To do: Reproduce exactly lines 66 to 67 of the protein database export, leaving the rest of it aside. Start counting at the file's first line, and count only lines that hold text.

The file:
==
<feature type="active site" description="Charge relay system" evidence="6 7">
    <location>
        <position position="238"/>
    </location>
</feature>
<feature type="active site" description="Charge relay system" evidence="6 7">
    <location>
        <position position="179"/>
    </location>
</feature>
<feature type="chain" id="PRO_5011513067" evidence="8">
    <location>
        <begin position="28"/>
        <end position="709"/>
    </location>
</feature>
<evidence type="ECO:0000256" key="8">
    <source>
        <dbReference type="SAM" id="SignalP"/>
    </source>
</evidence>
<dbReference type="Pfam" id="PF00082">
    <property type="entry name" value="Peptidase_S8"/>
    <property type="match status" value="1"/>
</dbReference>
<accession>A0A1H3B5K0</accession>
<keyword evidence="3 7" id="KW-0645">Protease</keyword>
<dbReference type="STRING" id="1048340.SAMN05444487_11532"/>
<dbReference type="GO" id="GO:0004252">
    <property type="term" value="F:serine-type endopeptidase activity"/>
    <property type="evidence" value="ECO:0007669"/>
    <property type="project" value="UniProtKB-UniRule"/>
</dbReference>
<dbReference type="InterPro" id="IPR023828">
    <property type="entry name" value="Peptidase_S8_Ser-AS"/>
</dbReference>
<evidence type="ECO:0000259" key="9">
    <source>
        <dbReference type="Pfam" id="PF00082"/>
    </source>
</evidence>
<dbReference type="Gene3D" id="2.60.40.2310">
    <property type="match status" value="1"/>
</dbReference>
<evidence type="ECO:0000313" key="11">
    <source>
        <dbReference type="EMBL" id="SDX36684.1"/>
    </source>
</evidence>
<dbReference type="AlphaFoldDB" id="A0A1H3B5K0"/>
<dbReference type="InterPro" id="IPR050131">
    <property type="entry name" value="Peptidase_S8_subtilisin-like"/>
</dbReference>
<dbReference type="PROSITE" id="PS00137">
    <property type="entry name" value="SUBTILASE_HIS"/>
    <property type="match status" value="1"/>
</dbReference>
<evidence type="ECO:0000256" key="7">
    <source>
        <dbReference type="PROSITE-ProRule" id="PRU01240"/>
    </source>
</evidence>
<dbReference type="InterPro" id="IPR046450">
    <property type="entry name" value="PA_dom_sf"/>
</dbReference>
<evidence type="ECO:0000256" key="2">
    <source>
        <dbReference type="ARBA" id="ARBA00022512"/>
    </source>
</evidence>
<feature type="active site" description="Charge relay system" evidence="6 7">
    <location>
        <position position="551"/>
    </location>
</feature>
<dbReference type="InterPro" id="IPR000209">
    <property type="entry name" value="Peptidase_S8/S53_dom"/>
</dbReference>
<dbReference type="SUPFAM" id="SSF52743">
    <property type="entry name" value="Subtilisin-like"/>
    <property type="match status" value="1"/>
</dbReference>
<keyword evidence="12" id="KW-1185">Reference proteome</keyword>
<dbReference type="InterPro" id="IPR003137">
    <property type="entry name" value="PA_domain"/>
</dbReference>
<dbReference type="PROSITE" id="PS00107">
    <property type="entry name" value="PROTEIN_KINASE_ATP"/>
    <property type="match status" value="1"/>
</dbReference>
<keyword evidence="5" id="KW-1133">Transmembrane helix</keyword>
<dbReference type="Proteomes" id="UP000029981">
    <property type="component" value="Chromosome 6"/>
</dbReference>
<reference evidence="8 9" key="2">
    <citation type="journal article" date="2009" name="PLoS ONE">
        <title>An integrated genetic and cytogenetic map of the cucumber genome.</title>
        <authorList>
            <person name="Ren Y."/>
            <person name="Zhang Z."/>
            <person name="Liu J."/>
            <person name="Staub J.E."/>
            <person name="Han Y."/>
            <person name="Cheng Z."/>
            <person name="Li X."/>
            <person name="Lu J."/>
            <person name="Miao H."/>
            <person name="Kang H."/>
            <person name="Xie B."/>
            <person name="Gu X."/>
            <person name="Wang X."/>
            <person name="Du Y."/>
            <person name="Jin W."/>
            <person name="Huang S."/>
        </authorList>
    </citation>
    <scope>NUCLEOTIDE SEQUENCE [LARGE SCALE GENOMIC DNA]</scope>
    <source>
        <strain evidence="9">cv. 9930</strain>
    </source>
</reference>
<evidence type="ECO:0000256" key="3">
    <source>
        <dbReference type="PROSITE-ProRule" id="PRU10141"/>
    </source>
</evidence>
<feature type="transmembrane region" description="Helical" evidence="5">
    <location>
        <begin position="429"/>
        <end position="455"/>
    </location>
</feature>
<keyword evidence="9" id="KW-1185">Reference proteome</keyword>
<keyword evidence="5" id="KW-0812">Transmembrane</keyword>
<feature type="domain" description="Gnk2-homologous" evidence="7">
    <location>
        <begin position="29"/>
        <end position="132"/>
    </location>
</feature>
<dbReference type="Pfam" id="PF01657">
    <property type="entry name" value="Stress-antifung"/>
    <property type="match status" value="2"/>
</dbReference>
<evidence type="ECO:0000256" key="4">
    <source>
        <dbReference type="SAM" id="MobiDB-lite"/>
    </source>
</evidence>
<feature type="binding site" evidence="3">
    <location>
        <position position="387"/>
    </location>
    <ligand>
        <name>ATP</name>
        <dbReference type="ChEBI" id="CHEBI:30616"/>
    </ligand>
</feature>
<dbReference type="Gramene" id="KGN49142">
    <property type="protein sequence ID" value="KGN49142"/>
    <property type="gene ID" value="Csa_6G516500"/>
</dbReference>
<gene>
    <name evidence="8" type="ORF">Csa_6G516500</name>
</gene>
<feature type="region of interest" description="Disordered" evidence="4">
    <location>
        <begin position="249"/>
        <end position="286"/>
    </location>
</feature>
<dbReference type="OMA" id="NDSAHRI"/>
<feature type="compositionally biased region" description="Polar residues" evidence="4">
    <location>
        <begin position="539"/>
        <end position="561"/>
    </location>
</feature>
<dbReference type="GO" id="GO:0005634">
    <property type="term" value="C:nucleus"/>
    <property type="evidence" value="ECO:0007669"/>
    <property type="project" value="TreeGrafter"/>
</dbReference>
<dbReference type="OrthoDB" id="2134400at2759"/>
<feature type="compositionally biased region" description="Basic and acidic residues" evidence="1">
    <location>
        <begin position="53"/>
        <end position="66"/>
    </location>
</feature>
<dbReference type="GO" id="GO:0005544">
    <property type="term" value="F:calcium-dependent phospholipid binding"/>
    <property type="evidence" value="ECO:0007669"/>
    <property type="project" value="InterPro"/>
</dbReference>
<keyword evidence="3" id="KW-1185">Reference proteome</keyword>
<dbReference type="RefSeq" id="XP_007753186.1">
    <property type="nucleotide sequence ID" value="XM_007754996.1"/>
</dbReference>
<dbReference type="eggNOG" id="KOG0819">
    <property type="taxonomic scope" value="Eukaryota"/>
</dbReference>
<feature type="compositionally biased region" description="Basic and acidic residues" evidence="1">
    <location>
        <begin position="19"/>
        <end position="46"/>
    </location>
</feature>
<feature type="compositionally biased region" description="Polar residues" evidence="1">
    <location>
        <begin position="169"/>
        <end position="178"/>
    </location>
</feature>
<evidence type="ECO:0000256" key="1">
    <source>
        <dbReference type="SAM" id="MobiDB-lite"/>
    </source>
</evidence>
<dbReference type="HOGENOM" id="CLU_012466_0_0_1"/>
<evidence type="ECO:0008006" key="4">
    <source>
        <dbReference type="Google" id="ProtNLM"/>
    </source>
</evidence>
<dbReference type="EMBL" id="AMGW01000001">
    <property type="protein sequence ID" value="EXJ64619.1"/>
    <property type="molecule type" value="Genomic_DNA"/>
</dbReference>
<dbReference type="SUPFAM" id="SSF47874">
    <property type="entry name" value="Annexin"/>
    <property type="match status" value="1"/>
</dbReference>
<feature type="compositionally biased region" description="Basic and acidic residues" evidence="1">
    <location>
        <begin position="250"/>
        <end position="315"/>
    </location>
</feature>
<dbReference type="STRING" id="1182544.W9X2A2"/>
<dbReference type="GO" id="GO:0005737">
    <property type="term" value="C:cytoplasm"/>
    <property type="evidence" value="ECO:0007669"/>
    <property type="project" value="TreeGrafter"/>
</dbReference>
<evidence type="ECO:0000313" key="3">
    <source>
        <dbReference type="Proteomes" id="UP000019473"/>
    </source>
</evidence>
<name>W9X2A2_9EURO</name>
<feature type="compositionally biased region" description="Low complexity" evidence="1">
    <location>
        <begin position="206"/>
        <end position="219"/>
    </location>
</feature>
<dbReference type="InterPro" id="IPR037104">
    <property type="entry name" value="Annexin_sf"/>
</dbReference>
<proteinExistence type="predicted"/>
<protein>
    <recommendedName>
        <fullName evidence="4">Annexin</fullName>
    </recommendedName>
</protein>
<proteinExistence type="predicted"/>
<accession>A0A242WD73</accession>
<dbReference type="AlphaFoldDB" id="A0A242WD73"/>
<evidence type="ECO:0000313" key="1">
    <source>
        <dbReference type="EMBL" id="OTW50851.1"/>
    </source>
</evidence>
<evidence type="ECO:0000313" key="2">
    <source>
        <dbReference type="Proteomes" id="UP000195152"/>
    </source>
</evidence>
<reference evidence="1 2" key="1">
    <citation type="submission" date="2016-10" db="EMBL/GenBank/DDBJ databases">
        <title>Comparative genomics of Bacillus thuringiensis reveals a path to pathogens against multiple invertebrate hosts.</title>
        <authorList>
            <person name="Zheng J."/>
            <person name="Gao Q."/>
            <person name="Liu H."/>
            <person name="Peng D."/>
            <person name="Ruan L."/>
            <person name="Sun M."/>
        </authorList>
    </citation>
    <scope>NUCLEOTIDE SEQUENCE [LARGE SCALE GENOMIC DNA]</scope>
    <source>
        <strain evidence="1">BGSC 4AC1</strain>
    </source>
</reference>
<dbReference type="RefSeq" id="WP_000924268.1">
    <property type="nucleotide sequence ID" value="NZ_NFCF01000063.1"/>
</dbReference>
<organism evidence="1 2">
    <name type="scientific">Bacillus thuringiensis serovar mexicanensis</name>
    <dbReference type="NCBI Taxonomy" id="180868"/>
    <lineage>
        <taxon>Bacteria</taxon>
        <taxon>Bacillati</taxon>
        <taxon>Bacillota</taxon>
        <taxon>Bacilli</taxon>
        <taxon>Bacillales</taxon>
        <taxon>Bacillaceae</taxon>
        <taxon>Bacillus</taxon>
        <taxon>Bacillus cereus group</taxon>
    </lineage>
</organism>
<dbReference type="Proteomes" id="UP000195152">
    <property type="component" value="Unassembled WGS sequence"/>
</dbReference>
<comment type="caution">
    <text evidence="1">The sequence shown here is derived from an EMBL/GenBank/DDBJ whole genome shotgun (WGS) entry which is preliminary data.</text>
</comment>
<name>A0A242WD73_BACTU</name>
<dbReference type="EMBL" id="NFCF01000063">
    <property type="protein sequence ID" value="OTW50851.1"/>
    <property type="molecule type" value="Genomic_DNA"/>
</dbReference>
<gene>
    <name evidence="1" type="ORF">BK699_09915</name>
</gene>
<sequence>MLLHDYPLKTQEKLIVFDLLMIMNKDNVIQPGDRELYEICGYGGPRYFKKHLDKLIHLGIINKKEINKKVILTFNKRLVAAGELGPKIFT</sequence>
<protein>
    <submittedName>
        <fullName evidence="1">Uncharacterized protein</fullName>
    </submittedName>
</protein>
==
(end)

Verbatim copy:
<evidence type="ECO:0000256" key="2">
    <source>